was uniform, occurred rapidly and evenly after the start of
perfusion, and venous return was excellent. In fact, MAP
dropped steadily during the first 5-10 minutes of reperfusion
from 140 mmHg to 80mmHg to 90mm Hg, before beginning to rise,
presumably as fixation took place rendering the capillaries
both rigid and freely permeable to colloid. Fixative flow
rates were in the range of 800cc/min to 1.2 LPM.

In two of the animals an area of obvious failed perfusion
occurred (Figure 17) in the dependent part of the stomach as
evidenced by the normal whitish pink appearance of an island
of tissue as contrasted with the uniform black of the
reperfused areas. Upon opening the stomach it was discovered
that stomach fluid/contents were partially frozen over the
area of failed reperfusion.

The logical explanation for this is that dilution of cryoprotectant
concentration in the stomach wall underlaying the stomach contents,
by diffusion of water from the stomach contents during the long
time-course of cooling reduced the tissue glycerol concentration
to a low enough level to compromise vascular integrity.
Presumably such dilution would have resulted in more ice
formation in the affected tissue and thus greater cryoinjury
with subsequent compromise of the capillary bed.

The chamber of the left ventricle which is sequestered behind
the aortic valve was uniformly found to contain large ice
crystals in a slushy mass (Figure 18) with associated failed
perfusion of the endocardium (again, presumably as a result
of dilution of cryoprotectant to below the threshold required
to provide capillary protection). This left ventricular ice
was observed to have a strong pink cast and many red cell
ghosts were observed when the ice was melted and examined
under the light microscope.

Perhaps most importantly, there was no evidence of cracking
or fracturing, even though these animals were cooled to near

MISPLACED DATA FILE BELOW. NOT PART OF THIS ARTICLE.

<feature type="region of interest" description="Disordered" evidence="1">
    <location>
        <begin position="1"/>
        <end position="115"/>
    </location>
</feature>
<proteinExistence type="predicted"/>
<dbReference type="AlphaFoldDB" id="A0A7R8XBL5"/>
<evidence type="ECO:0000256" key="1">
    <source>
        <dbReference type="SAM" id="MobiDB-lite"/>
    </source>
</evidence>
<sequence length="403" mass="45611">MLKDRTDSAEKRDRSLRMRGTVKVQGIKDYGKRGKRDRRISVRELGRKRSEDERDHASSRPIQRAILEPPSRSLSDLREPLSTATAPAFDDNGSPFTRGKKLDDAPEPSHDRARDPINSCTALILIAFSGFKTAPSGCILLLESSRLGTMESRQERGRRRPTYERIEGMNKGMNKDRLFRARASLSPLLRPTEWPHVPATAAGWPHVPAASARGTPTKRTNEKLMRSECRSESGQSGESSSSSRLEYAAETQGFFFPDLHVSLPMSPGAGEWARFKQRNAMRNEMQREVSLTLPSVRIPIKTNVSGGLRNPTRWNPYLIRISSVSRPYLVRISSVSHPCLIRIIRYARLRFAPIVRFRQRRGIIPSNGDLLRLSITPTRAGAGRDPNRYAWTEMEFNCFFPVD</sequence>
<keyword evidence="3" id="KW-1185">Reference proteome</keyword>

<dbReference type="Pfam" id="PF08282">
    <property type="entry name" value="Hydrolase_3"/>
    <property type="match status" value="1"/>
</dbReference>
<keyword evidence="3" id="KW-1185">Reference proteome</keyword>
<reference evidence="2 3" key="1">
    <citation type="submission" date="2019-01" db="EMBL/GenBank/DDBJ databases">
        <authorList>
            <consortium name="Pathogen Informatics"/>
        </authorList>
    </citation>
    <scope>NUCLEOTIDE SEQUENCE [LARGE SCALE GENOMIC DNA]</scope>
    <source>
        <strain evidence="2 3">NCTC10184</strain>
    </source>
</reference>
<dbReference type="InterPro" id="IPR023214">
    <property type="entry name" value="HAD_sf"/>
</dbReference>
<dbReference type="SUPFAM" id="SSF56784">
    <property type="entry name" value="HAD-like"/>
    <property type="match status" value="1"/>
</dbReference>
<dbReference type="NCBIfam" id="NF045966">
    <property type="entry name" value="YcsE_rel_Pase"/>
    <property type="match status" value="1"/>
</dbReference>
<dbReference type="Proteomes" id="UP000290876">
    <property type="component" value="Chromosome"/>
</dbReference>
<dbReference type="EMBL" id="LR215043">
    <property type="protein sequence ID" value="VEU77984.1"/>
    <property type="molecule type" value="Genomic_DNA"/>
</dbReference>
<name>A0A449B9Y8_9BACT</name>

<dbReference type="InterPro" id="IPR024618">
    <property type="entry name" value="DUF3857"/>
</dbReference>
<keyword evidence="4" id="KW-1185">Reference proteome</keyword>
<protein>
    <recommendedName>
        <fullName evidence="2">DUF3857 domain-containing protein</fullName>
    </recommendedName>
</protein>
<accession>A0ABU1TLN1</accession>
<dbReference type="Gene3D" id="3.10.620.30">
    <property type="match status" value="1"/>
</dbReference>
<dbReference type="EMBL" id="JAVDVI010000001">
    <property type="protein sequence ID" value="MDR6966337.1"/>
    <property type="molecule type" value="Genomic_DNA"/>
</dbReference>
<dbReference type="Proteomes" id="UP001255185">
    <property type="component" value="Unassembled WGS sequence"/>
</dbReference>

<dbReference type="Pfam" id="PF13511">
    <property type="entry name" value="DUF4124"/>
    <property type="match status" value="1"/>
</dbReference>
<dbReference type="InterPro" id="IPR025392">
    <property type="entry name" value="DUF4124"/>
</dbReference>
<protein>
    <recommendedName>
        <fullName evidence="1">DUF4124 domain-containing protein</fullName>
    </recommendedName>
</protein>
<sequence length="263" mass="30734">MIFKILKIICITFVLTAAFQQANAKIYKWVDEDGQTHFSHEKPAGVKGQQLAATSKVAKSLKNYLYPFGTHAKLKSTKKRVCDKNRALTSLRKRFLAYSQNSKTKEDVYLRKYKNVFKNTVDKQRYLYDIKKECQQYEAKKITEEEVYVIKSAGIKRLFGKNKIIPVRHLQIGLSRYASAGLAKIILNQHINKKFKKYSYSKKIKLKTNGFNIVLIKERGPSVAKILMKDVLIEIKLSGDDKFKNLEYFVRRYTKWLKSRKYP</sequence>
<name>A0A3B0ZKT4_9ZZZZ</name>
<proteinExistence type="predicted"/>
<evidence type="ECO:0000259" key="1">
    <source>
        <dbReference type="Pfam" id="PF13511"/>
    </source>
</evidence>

Tg for glycerol water solutions and rewarmed by transfer from
-90 C to a 0 C liquid bath creating a large surface to core
thermal differential. In order to explore the fragility and
ductility of animals loaded with 7.4M glycerol and cooled to
-90 one animal was loaded with 30 kilos of dry ice placed
accross the thorax and abdomen with the animal suspended
(head and hindquarters) on two blocks of styrofoam (without
supports between). This static loading was maintained for 48
hours at -90 C with no evidence of sagging, flexion or
cracking at either the gross, histological, or
ultrastructural levels.

Particularly striking was uniform fixative perfusion of the
brain. (Figures 19, 20, 21) An advantage of carbon particle
marker over dye is that it is possible to demonstrate not
only filling of large vessels, but of perfusion of the
capillaries as well, as evidenced by uniform darkening of the
tissue to black or charcoal gray. A drawback of dyes is that
they rapidly diffuse out of vessels into areas of failed
perfusion. Solid particles of carbon (1-2 micons in
diameter) cannot do this and thus remain where they are
deposited during perfusion (14).


In sharp contrast to all of the previously cited studies,
the high degree of ultrastructural preservation observed in
this series of animals is unprecedented. In order to better
characterize both the degree of preservation and the degree
of injury, the discussion of these two facets of the results
will be handled in seperate sections, beginning with an
overview of the injury/alterations in brain tissue
ultrastructure which were observed.

Injury and Alterations of Ultrastructure

There are basically four classes of lesions or alterations in
appearance of ultrastructure observed in these animals: The
first are changes seen in both glycerolized-fixed (but not
frozen) animals and those observed in animals which were
subjected to glycerolization, freezing, thawing and fixation.
In both groups of animals there are characteristic changes in
the density of the cytoplasm and ground substance that we
associate with dehydration; there are packs of "stacked"
ribosomes occupying large fractions of the cytoplasm (Figure
22), small mitochondria with dense cristae (Figure 23), and
shrunken nucleoli. (Figure 24) The density of the ground
substance appears enhanced in both groups, and some non-
neuronal cells (possibly astrocytes) appear to have lost
plasma membrane integrity and appear as naked nuclei
surrounded by vesicular debris (Figure 24).

There are also alterations in nuclear density in both groups
suggestive of either loss or redistribution of nuclear
material. The nuclear membranes appear crisp and intact in
both groups, so it is difficult to draw conclusions from
this. In both frozen and nonfrozen glycerolized gray and